Christopher Hitchens died last Thursday in the midst of a painful struggle with cancer.
My first solid memory of Christopher Hitchens came when he released his book, “God Is Not Great: How Religion Poisons Everything.” It wasn’t so much his arguments that angered me, so much as what I perceived to be his attitude. His arguments were not new: God is the wish-dream of irrational people; all religion causes all war; religion causes a dangerous repression of sexuality; you don’t need God to be moral; God can’t explain our origins; etc, etc. There are many execellent Christian scholars throughout the years who have given credible responses to all these arguments. In fact it wasn’t uncommon for Hitchens to be bested in public debate. But his attitude seemed to be bombastic, vitriolic, condescending, argumentative…and the list could go on.
But over the years as I studied the man — really only a bit — I saw other things. He was a father who loved his daughters. He once wrote,
“To be the father of growing daughters is to understand something of what Yeats evokes with his imperishable phrase ‘terrible beauty.’ Nothing can make one so happily exhilarated or so frightened: it’s a solid lesson in the limitations of self to realize that your heart is running around inside someone else’s body. It also makes me quite astonishingly calm at the thought of death: I know whom I would die to protect…“
I can understand that heart. He was also a man who had doubts. In fact he made much of telling people that if he came to the end of his struggle with cancer, and in a dark night of the soul he cried out to God for help, please be assured that he would not be in his right mind. Doug Wilson — a friend and Christian who occasionally debated Hitchens writes,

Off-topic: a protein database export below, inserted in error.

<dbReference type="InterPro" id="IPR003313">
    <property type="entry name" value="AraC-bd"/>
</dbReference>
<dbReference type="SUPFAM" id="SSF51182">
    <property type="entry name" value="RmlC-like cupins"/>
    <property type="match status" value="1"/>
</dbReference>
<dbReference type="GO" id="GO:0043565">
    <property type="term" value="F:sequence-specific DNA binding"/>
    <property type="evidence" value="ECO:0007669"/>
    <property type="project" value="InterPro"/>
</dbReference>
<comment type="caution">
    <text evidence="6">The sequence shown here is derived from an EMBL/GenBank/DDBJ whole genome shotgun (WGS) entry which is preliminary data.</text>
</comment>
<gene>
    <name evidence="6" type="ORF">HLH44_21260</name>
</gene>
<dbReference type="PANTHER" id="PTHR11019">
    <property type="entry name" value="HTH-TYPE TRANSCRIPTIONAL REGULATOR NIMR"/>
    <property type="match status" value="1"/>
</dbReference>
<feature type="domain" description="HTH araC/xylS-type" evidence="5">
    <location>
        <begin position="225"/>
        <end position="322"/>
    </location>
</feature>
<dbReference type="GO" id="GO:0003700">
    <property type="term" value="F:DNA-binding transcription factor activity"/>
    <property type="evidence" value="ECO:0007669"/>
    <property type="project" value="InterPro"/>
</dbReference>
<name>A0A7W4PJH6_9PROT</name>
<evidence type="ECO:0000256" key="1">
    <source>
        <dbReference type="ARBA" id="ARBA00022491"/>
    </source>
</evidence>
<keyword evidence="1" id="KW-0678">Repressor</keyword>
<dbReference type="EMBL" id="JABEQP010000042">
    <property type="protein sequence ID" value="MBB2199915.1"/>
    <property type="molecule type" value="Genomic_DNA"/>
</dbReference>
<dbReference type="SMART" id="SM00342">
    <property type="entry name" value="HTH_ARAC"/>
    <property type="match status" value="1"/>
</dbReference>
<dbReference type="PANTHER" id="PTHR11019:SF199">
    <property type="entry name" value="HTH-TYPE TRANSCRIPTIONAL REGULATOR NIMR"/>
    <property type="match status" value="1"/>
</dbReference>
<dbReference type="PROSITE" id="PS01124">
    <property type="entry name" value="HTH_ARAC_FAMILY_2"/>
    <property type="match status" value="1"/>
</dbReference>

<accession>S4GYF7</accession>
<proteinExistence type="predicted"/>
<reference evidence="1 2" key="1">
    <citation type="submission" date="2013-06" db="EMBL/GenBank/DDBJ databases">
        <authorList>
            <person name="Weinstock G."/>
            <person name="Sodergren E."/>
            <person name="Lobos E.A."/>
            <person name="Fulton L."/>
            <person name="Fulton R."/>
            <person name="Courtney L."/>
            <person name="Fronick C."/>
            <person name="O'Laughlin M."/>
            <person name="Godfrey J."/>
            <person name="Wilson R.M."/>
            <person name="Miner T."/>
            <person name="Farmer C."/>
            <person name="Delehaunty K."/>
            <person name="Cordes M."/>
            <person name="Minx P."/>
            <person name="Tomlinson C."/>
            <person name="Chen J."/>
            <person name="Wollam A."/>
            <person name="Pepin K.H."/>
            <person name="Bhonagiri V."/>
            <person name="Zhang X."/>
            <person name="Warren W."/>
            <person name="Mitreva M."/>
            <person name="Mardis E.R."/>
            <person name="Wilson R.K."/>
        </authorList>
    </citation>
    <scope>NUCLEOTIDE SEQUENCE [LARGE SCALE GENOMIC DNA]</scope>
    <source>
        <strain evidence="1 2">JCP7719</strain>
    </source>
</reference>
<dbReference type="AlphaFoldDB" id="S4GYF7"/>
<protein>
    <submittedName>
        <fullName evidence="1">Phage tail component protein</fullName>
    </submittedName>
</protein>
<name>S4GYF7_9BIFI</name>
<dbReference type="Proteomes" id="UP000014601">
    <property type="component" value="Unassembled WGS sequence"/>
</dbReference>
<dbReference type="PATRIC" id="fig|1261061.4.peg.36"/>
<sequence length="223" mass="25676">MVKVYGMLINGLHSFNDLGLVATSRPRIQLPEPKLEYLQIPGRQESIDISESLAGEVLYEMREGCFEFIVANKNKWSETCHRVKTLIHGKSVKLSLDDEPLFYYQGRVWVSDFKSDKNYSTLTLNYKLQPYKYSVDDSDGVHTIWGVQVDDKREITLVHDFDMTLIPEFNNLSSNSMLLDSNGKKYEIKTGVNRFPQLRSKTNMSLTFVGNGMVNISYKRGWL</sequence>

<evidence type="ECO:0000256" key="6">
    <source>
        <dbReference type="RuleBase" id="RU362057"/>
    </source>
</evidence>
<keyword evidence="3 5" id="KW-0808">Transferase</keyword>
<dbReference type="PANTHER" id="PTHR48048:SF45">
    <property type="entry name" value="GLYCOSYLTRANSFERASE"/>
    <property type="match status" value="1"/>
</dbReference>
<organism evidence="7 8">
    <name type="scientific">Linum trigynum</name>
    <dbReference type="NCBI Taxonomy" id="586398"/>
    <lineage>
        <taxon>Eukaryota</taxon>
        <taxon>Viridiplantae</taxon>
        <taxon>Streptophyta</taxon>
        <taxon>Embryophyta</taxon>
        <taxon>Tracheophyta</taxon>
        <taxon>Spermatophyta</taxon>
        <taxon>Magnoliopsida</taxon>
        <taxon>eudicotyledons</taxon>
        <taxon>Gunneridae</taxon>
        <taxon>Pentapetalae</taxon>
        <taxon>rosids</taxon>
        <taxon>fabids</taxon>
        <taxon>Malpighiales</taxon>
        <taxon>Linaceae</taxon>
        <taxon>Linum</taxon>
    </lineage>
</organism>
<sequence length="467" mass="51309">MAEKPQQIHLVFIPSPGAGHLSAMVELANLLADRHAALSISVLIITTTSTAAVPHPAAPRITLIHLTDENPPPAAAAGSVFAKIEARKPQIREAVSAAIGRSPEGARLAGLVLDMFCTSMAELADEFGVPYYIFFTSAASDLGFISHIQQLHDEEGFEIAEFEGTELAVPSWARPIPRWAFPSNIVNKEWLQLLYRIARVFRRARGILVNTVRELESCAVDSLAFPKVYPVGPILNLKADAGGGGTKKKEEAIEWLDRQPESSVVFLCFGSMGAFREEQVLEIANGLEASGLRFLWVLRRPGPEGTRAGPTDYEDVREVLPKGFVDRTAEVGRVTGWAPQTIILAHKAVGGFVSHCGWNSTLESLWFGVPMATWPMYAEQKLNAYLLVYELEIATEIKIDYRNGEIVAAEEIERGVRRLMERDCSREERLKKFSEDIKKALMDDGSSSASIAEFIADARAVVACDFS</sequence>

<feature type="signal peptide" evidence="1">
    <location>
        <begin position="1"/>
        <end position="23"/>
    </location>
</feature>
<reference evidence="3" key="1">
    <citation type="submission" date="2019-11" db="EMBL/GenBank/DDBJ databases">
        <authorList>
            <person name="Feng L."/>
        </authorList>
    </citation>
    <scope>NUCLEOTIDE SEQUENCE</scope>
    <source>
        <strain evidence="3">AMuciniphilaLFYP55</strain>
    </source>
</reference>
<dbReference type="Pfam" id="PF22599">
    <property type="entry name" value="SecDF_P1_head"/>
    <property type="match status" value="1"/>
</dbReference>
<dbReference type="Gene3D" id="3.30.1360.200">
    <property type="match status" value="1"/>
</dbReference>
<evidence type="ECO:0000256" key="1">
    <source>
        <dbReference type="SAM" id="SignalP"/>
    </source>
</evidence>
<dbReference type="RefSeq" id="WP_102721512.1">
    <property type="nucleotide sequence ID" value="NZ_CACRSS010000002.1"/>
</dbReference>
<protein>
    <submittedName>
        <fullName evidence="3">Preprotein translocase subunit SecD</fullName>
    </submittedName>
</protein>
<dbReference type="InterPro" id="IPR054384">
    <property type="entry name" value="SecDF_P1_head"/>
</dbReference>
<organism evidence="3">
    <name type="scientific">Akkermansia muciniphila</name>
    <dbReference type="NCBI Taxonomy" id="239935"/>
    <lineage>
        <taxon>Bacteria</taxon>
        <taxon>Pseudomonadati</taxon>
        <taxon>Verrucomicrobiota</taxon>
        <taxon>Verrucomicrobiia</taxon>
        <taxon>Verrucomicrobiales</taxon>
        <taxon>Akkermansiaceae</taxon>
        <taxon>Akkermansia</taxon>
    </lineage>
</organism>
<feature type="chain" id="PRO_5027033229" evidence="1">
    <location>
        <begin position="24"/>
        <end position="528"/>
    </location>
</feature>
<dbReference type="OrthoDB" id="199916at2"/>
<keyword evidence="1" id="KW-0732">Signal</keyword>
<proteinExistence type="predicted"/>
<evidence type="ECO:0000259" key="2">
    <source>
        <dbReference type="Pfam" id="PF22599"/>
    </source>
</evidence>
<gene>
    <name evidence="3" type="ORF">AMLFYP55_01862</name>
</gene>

This is interesting, not so much because of what it says about what he did or did not do as death approached him, and as he at the same time approached death. It is interesting because, when he gave these interviews, he was manifestly in his right mind, and the thought had clearly occurred to him that he might not feel in just a few months the way he did at present.
In other words, Mr. Hitchens had doubts that his atheism would be enough for him at the end. I can understand “doubts.” There is more that softened my view of Hitchens. His mother committed suicide when he was in his 20’s. He had a long relational conflict with his brother Peter — who at one time was also militantly atheist but later became a committed Christian. In fact an interesting read would be to read Christopher’s book, “God is Not Great: How Religion Poison’s Everything” and Peter’s book, “The Rage Against God: How Atheism Let Me To Faith” in tandem.
All this to say, once upon a time I was quite angry with Christopher Hitchens, but in time I was reminded that he was a person, who like me, was shaped by the circumstances of his life and who like me, was deeply loved by the Jesus I follow.
There is a story told of the last moments of Jesus life, where a thief cried out to Jesus for grace, and grace was given. God brought many Jesus-followers into Christopher’s life over the course of the years, his brother, Mother Theresa, Doug Wilson to name just a few. It’s my hope that their examples and their prayers led another man to cry out for grace in the last moments of his life.
Last Thursday Christopher Hitchens found out whether or not he was right about God. I hope he cried out to Jesus for grace and found out that he was right. After all, God is great.